A reason this is such a sensitive issue for the US government is that it has some 200 military bases around the globe, paying everywhere with dollars. If the dollar was no longer universally accepted, this global military presence can no longer be funded through export of dollars. It is noteworthy that rulers of countries like Iraq and Libya, when trying to trade their commodities in other currencies than dollars, quickly find themselves in quite severe trouble.
Thus, the US needs the euro in order to protect the status of the dollar as the global currency of choice.
As for “What to do?”, Dr. Hamer proposes that we should put our own interests first, We need a return to a policy of firm currencies, for inflation is a severe social crime. It constitutes theft from the thrifty, the workers and the pensioners. We need a return to stable money, as well as an end to the extreme concentrations of financial and political powers we are seeing. For, as Dr. Hamer put it:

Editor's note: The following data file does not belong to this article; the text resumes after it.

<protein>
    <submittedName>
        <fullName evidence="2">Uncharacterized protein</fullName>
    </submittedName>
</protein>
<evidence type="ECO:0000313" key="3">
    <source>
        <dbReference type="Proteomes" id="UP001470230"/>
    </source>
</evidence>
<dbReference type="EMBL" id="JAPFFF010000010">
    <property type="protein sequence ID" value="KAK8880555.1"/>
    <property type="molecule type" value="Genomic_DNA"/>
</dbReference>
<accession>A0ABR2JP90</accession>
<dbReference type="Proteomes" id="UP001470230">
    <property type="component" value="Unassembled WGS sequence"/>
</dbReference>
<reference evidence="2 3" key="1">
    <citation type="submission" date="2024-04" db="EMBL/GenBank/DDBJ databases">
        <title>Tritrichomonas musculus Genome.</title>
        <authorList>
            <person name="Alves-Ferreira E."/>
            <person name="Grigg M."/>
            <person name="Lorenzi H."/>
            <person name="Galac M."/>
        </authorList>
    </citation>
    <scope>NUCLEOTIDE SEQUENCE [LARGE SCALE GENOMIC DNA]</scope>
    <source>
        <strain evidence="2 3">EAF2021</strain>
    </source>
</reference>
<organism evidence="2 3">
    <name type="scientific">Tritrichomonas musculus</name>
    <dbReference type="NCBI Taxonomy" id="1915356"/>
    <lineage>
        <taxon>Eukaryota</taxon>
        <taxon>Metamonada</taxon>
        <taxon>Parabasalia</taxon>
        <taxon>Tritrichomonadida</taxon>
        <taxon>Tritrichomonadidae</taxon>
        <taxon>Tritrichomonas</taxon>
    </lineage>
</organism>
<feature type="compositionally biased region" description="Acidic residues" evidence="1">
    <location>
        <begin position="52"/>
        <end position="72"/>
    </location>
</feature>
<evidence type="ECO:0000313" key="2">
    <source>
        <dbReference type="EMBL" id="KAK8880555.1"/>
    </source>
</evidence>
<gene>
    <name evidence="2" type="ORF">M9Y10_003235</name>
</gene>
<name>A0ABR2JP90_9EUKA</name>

Much power corrupts severely, total power corrupts entirely.
Finally, he added that he as a theoretician can explain the problems and propose solutions, but that we as citizens have responsibility to carry this knowledge on to politicians through letters to the newspapers, articles, debates and online activities, and that we need to stand together to achieve this.
A free market for money?
Oliver Janich, founder and chairman of the small “Partei der Vernuft” (“Party for Common Sense”), presented a more radical view of what has caused the current crises. He pointed at paper money as such, and in particular at the state monopoly on issuing money, as the culprits, and that historically, each and every fiat money scheme has collapsed within a generation, at most two.
Monopolies are generally understood to be bad, as they usually lead to misuse. That applies to all fiat money systems in history, which eventually ended through rampant money-printing and runaway inflation. Further, when the state has a monopoly on money and forces the citizen to use its specific currency, it over time creates state control of business and a planned economy.